Here’s hoping “William Hutt: Soldier Actor” (Guernica) by Keith Garebian, helps place him higher on the international theater radar to the place he, by all accounts, deserves. Garebian’s emptying-the-notebook biography, richly detailed almost to a fault, goes beyond just insight into the World War II hero (hence that half of the title), actor, and man.
Don’t get me wrong. It feels like we learn everything we need to learn about Hutt, his personal conflicts and his artistic challenges.
But, on another level, the book implicitly celebrates the notion of the career stage actor–an actor who, in a single season, can play Uncle Vanya, Don Armado (oh, to have seen Hutt in that that), Richard II, and a batch of other roles. Hutt performed in 12 plays in 1954, another eight the following year, including Macbeth and the Chorus Leader in “Oedipus Rex.” For Hutt, a slow year meant five plays.
Garebian deftly mixes biography with insight into the actor’s craft, analyzing performances while also allowing Hutt to speak for himself.
For example: “A pause that grows into a silence, when he seems to be doing nothing, shows a character thinking, not merely an actor working,” writes Garebian. “However, Hutt knew that actors are also themselves on stage.”
He then quotes Hutt: “I cannot pretend that I am not Bill Hutt on stage, but so long as I wrap myself in the experience and illuminate the audience that it is a different set of circumstances, to them I become a different person. You cannot perform Lear or Timon of Athens; you cannot perform Titus; you cannot perform Hamlet. All you can do is experience those roles.”
The ache of a biography, especially one so packed with ephemeral work, is loss. While his triumphs were many–including his Stratford swan song “Tempest,” the decline in Hutt’s health combined with the knowledge that much of his work is not available for posterity makes the final chapters difficult. Here’s where Garebian’s insight proves most necessary and welcome.
“Almost every major actor at a certain age (Redgrave, Gielgud, Olivier, and others) struggles to preserve a vital capacity for self-renewal and development,” he writes. “Hutt was different. Although he suffered physical afflictions in old age, he maintained his splendid vocal range and much of its power. His Prospero, to the very last word, was clear, distinct, and brilliantly modulated. but his voice was remarkable not only for its range and power; but it also acquired the correct tone for each role because it grew out of his thoughts and emotions as the character. By putting the truth of his feelings and thoughts first, the appropriate sound resulted naturally.”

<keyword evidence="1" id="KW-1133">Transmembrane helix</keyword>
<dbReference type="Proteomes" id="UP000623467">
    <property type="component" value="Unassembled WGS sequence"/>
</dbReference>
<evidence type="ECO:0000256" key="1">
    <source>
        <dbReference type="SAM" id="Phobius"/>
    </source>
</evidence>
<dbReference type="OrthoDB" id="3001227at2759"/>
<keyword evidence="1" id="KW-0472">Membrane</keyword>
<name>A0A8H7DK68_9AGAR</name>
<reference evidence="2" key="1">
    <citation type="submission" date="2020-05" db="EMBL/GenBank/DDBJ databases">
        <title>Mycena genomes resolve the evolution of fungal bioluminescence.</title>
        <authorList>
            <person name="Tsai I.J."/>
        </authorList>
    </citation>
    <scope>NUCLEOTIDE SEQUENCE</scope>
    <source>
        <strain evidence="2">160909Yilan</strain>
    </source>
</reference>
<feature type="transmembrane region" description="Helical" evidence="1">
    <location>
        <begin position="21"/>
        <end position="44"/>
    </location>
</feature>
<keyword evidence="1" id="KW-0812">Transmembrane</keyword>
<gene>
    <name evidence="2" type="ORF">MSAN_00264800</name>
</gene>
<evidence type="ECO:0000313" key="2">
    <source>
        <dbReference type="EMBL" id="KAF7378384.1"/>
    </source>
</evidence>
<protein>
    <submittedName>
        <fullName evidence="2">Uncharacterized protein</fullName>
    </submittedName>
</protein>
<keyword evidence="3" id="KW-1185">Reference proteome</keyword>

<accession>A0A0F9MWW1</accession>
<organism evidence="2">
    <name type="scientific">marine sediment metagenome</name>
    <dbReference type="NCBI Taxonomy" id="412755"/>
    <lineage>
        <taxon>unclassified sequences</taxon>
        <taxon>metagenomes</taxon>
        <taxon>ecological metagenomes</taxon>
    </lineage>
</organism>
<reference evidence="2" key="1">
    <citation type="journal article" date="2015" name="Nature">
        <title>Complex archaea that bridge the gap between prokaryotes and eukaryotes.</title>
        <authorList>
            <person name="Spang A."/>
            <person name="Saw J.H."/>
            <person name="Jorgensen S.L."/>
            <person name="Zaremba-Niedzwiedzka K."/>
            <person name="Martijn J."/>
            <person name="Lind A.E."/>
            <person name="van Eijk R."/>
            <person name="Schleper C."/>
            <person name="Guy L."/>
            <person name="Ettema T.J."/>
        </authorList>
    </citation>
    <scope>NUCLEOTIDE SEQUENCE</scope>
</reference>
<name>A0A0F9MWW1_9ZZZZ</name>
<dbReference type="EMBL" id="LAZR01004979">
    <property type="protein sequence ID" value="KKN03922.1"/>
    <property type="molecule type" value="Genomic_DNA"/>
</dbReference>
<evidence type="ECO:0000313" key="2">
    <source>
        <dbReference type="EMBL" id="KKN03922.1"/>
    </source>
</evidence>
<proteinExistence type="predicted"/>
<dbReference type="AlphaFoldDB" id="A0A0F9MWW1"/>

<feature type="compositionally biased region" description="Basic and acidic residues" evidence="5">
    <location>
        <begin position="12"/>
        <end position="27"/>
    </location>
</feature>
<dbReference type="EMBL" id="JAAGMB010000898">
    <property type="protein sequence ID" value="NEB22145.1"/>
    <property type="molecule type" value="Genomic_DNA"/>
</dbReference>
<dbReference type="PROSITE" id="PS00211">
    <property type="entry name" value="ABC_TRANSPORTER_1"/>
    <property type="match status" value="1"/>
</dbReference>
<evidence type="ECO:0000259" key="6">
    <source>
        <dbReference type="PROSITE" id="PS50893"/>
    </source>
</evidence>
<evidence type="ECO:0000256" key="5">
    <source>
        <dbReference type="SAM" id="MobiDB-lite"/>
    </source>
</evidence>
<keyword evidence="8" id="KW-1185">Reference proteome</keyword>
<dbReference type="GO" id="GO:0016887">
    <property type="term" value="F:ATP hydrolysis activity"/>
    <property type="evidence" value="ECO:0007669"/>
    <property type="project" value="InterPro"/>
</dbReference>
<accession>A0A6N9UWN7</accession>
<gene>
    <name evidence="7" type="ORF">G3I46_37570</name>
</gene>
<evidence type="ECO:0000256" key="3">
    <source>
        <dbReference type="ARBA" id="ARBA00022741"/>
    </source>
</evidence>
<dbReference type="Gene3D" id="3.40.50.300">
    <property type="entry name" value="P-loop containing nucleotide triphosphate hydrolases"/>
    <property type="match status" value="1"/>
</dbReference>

Sometimes the voice is there but not the words. In one anecdote, Garebian recounts Hutt’s struggles with a playing the title role in the solo show “Clarence Darrow.”
“…there were two or three times when his memory failed. The solution was clever: Nora Polley, his dresser and stage manager, would stand behind a flat, and when he was lost, he would ask: “Where am I, Ruby?” in the most natural of voices, as if Darrow were addressing his late wife and seeking her ghostly help with his life. Then Polley would whisper a line, and the audience never guessed that this was not part of the script.”
In most theatrical biographies, a stage manager, at most, makes a brief anecdotal appearance.
But in what is perhaps the most unique book in my Stratford stack, that same Sarah Polley gets her own book.
“Whenever You’re Ready: Nora Polley on Life as a Stratford Festival Stage Manager” (ECW Press) offers a winning first-person look at this underrepresented but essential theatrical career path.
The authorship is a bit confusing. While told first-person through Polley, the book is credited to writer/actor Shawn DeSouza-Coelho. The rich detail and consistently engaging voice–in conjunction with the unique perspective–makes clear, though. that the reader is being parked in Polley’s heart and head.
That’s key to making “Whenever Your Ready” as much of a page-turner as it is. Polley doesn’t shy away from revealing the challenges of working with a string of artistic directors, each with a different set of expectations and demands. She’s smart, sensitive, playful and professional.
A stage manager–a good one–isn’t always appreciated. Yet they are the ones witnessing every performance, working to insure that audiences three weeks or three months into a run are given a performance as high-level as that of opening night.
She’s moving in her appreciation of both the work on stage and her contribution to it.